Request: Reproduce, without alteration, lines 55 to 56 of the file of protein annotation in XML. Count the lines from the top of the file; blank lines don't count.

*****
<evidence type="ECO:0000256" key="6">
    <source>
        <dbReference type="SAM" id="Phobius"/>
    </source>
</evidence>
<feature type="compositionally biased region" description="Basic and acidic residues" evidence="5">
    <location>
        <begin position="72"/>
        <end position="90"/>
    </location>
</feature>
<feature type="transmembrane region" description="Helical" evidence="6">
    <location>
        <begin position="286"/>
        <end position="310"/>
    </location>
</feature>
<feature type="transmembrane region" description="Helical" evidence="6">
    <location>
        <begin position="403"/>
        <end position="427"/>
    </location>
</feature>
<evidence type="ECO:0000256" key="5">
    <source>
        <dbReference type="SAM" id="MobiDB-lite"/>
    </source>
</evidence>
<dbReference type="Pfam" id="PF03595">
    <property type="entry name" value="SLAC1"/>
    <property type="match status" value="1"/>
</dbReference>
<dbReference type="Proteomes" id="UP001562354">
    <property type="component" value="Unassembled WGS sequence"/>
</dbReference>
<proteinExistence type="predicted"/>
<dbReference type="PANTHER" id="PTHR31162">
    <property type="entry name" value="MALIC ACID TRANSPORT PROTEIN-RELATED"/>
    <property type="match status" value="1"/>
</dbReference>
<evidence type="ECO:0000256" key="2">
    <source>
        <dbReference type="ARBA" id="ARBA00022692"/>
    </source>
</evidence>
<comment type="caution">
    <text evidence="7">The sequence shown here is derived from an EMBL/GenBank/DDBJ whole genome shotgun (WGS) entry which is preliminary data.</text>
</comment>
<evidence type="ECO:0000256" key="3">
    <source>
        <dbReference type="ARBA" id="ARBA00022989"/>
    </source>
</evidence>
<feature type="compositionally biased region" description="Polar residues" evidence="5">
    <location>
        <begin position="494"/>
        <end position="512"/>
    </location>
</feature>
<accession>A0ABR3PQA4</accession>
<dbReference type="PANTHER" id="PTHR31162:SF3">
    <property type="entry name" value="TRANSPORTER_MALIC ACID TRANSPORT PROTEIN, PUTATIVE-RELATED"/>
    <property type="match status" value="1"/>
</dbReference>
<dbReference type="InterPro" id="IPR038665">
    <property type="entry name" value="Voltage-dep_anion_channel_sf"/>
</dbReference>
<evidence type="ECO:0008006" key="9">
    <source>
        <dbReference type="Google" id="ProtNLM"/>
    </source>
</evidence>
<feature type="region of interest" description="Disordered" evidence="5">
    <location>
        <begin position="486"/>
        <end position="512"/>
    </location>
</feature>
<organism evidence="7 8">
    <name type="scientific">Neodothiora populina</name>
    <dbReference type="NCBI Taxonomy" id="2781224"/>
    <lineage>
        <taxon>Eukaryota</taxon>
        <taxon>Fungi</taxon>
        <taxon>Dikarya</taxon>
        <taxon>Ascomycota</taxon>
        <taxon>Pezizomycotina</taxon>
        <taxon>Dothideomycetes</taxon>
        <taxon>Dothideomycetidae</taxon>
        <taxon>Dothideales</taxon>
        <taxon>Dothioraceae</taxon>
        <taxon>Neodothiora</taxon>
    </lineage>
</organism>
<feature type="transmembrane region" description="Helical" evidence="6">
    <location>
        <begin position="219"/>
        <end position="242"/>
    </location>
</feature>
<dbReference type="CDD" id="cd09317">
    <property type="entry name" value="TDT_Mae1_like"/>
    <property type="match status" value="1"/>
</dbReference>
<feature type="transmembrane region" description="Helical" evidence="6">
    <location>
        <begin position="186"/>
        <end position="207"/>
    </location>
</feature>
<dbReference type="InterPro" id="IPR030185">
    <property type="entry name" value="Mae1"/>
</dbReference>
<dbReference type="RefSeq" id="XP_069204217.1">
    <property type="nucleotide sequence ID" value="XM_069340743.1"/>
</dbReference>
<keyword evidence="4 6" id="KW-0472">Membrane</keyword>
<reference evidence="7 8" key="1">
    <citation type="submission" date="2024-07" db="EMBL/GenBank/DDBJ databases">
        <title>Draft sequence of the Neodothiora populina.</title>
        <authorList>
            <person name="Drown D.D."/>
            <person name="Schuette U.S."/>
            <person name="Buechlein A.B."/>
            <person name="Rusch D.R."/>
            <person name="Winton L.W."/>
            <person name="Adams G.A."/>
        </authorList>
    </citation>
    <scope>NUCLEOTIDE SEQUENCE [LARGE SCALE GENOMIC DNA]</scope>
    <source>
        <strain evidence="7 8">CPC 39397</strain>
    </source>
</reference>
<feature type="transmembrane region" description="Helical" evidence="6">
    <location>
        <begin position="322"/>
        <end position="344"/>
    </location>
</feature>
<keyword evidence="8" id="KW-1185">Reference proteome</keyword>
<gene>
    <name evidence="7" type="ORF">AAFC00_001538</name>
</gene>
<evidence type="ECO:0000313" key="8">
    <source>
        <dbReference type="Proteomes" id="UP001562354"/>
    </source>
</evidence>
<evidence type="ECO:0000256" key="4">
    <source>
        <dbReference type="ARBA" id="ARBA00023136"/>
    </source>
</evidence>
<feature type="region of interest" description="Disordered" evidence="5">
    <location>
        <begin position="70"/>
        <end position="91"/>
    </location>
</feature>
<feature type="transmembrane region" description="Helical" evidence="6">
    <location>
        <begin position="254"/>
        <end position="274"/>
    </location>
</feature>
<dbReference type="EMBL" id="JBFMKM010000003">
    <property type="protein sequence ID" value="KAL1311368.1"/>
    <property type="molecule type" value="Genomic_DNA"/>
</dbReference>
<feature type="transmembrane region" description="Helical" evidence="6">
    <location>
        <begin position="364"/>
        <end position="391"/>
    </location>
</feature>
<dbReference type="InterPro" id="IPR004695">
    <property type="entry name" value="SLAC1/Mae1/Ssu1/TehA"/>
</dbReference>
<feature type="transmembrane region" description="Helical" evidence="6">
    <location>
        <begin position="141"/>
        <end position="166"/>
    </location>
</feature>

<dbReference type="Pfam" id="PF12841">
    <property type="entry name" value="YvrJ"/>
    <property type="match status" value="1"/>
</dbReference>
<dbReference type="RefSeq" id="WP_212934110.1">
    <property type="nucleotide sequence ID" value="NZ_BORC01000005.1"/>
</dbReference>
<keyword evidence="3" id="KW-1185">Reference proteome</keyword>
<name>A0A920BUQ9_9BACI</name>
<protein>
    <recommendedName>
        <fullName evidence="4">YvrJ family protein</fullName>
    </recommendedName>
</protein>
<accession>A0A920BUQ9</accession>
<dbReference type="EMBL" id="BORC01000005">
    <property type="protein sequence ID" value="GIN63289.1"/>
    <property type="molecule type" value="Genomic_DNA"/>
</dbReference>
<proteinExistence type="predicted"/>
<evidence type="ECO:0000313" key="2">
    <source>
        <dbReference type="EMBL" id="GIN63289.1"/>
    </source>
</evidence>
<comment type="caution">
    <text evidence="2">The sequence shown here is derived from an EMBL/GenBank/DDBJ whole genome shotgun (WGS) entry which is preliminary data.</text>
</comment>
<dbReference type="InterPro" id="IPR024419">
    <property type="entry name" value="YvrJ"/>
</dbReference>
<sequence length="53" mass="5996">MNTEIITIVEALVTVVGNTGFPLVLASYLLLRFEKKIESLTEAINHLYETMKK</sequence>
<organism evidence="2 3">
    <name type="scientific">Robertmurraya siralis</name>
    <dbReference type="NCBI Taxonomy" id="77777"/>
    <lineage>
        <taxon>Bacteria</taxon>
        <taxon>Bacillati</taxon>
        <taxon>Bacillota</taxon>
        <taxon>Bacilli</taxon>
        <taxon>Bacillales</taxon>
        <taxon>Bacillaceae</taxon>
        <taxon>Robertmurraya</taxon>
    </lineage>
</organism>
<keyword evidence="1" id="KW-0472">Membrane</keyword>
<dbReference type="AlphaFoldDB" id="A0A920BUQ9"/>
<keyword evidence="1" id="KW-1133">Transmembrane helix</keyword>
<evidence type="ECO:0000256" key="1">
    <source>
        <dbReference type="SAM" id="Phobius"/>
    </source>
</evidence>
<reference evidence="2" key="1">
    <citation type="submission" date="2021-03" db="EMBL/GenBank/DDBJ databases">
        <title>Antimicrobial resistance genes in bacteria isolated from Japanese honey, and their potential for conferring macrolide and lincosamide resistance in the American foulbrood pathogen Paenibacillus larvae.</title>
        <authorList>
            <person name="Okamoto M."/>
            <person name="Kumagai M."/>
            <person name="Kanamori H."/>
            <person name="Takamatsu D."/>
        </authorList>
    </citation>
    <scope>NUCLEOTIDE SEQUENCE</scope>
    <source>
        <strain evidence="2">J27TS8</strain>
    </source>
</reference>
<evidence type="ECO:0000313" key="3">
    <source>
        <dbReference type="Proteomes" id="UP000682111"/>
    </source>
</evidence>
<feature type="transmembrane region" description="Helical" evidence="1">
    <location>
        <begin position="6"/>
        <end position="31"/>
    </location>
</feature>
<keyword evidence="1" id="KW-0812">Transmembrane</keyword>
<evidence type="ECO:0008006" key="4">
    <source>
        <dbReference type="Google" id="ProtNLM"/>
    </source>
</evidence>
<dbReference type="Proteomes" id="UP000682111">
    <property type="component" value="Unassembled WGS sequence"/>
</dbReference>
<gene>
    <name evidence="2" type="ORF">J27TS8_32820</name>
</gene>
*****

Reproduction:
    <location>
        <begin position="494"/>